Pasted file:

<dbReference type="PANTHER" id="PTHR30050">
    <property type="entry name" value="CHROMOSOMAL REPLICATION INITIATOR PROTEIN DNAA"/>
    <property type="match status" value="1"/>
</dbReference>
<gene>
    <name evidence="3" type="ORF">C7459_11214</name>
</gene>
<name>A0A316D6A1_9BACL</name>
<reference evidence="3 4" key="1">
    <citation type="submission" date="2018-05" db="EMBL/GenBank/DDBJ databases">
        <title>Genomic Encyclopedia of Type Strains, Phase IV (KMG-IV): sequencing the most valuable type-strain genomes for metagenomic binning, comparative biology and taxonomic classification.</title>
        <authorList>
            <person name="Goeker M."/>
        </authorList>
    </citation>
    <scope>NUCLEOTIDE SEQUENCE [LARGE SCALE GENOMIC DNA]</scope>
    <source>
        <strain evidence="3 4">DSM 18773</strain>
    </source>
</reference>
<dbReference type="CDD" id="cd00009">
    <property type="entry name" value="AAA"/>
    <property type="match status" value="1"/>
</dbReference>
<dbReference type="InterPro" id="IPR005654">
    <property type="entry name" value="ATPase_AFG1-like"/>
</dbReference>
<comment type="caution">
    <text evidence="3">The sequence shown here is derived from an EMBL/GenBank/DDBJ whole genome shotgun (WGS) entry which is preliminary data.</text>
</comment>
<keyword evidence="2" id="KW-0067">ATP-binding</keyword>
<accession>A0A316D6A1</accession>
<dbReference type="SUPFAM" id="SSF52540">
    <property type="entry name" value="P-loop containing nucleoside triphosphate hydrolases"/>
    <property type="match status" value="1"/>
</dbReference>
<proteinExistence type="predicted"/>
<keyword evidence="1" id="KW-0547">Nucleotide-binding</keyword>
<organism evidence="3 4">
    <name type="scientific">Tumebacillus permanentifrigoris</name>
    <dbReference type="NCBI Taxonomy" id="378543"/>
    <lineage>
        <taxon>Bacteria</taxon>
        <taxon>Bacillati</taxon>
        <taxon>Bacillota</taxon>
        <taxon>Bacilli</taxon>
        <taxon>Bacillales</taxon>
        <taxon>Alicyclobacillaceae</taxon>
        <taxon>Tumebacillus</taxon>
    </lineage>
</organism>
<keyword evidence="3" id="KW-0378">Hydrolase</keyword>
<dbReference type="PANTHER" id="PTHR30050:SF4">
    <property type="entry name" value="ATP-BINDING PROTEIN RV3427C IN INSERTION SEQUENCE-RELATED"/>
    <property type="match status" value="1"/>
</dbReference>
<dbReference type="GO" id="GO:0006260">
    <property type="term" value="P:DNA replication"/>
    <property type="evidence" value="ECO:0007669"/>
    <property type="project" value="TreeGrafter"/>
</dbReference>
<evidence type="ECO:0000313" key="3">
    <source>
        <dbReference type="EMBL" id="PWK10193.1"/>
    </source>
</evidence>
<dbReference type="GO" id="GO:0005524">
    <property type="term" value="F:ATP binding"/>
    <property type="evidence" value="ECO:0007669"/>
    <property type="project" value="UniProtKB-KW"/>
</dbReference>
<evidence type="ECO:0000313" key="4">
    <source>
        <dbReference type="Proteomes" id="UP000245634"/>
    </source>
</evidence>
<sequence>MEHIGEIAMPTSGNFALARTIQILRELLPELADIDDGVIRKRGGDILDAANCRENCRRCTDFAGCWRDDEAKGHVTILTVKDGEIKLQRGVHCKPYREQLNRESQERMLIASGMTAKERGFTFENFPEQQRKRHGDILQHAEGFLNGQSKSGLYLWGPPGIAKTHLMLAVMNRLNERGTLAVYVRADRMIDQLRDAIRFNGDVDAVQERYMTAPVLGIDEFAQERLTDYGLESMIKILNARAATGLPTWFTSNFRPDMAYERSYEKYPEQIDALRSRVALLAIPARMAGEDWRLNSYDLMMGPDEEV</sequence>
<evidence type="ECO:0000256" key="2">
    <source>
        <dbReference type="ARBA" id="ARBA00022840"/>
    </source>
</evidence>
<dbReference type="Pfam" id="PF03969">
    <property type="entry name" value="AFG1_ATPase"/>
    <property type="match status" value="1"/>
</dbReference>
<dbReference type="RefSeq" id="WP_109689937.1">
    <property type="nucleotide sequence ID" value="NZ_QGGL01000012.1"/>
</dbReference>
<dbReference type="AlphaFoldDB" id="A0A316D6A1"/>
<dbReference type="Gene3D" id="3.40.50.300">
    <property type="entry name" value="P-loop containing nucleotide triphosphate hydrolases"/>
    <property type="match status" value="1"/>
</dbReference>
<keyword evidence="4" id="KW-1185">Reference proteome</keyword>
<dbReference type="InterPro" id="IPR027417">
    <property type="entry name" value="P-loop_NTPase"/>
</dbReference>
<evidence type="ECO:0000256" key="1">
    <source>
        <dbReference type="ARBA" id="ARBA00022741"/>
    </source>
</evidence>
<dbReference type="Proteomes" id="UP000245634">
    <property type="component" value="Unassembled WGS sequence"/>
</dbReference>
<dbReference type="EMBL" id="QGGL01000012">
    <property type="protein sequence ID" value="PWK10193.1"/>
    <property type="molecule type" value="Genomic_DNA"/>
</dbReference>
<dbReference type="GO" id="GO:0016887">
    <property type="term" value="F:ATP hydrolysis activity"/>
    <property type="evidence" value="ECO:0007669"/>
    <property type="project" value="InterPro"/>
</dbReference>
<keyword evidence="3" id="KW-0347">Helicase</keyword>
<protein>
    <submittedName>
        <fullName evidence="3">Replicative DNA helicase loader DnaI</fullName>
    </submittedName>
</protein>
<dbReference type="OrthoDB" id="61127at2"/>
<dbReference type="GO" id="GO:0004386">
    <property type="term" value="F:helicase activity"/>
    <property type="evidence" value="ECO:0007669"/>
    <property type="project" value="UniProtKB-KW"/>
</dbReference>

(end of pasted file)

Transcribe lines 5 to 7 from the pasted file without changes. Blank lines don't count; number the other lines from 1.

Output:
<gene>
    <name evidence="3" type="ORF">C7459_11214</name>
</gene>